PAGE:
Workplace Crime and Dishonesty

Criminal acts are often envisioned as being perpetrated by external operators that have no connection to an organization besides their desire to victimize it. But malicious acts can also be conducted by employees or volunteers. While few actually resort to criminal activity, taking appropriate countermeasures against internal dishonesty is just as important as measures taken against external threats. Consider the following internal controls to determine which are most suitable to either develop or augment your crime prevention program:

Confidential Reporting

Ensure your employees have access to a confidential reporting service. Employees that have a way to provide information anonymously, in good faith, and without fear of recrimination are far more likely to come forward if they have suspicions.

Encourage Open-Door Policies

Many internal crimes are committed by employees that are dissatisfied or believe they have been wronged. A culture where employees can speak freely can help leadership detect and alleviate pressures their employees are facing before they become acute enough to prompt criminal activity.

Employee Support and Assistance Programs

Providing employees access to resources for common lifestyle challenges such as addiction, personal finances, relationships, or mental health, can also help deter internal crime. Employees that feel valued and supported are less likely to engage in criminal activities against their organization. This practice has the added benefit of contributing to a positive work environment by helping employees become healthier, happier, and more productive.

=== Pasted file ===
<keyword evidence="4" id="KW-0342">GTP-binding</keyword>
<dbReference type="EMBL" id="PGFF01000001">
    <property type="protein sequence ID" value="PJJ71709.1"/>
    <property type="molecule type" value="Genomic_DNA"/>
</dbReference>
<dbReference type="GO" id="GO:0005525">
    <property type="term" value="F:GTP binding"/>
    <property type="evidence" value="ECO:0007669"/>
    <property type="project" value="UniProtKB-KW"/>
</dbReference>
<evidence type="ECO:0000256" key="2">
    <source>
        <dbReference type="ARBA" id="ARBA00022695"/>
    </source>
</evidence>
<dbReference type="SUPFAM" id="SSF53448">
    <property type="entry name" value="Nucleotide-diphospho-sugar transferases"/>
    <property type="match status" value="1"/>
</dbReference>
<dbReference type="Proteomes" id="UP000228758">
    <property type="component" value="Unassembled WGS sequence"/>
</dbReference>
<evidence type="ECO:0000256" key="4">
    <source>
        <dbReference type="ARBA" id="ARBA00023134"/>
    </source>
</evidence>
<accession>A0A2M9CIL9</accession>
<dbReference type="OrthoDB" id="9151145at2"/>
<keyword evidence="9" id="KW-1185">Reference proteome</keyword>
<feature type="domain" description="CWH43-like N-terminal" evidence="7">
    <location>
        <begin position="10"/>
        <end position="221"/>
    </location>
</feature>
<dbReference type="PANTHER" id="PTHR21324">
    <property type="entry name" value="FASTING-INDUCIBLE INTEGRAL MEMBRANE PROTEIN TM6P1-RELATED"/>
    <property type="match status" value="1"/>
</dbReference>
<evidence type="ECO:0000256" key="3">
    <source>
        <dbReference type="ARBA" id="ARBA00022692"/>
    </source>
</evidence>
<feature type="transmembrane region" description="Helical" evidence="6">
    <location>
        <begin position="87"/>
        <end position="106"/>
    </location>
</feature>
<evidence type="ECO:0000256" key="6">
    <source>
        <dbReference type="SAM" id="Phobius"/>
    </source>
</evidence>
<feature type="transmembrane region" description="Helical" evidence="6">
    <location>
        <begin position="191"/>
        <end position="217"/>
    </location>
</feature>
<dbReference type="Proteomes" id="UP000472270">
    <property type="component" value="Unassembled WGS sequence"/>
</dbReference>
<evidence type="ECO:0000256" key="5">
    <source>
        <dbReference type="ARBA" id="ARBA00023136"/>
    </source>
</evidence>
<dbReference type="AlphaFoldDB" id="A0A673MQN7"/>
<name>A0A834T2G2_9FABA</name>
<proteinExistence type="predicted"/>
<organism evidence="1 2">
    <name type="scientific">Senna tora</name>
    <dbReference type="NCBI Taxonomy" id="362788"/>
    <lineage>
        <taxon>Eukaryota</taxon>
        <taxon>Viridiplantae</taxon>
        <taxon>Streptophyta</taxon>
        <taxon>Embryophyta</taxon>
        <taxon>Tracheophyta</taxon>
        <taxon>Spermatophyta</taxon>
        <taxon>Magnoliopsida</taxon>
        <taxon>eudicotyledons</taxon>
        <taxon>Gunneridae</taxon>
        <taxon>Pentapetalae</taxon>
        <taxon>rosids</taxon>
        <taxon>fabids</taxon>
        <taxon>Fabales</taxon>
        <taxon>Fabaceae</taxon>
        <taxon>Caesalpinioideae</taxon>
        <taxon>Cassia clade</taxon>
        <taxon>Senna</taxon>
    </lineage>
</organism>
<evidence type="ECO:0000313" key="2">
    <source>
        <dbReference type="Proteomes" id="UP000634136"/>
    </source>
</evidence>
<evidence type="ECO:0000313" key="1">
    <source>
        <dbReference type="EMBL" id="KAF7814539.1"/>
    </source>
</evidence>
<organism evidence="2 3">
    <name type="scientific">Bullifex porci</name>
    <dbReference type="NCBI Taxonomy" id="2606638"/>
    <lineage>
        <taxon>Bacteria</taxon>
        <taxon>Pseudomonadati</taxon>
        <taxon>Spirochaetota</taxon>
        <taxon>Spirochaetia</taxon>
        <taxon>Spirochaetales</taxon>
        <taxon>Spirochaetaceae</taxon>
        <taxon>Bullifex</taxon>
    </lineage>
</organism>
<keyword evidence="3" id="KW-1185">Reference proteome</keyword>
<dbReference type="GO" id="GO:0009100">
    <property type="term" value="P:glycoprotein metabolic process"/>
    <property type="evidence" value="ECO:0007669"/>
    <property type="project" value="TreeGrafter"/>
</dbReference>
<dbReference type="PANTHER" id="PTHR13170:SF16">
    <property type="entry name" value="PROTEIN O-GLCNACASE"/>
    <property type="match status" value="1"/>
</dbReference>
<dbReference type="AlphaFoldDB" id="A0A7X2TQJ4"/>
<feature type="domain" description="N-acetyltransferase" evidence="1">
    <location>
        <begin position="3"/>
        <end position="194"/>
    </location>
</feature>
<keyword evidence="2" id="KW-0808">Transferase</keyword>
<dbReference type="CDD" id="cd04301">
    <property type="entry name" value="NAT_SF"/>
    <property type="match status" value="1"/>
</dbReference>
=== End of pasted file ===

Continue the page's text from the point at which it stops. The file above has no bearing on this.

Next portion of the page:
Identify Countermeasures

An employee or volunteer is far less likely to commit criminal acts if they know that there are robust systems in place to detect them. Inform all staff that protocols are in place.

Clarify Consequences

Educate staff about the consequences of fraud and crime during new-hire orientation or ongoing learning programs. Education efforts should be positive, non-accusatory, and emphasize the fact that illegal conduct in any form eventually hurts everyone in the organization in the long run through lost profits, adverse publicity, and decreased morale and productivity.

Conduct Inventories

Reconcile sales to inventory on a regular basis (quarterly or at least annually), and conduct surprise inventories from time to time. Have procedures in place to follow-up on any discrepancies that fall outside of acceptable parameters.

Conduct Surprise Audits

Developing audits that focus on high-risk areas is often effective in both detecting and deterring fraud. Some suggested areas for audits include expense reports, payroll, purchasing, sales, accounts receivable, cash, and suspense accounts.

Financial Checks and Balances

Appropriate checks and balances in your organization’s financial procedures is a must. Consider implementing the following:

Mandatory Vacation and Job Rotation

Many internal frauds are discovered when the perpetrator is away on vacation or out due to sickness or on another unexpected absence. Enforcing mandatory vacations for certain positions, especially those that deal with finance and accounting, can aid in the prevention of some frauds.

Suspicious Behavior

Thieves commonly use the proceeds of their crimes for ostentatious lifestyle improvements. Educate staff to be aware of these signs and have a process in place for what they are expected to do if they have suspicions.

The proper application of controls can drastically reduce the risk of internal fraud by eliminating the temptation, incentive, and opportunity for employees to commit crimes. While every organization is unique, the need for appropriate fraud prevention is universal. Please contact your broker or your risk manager for additional information on this topic.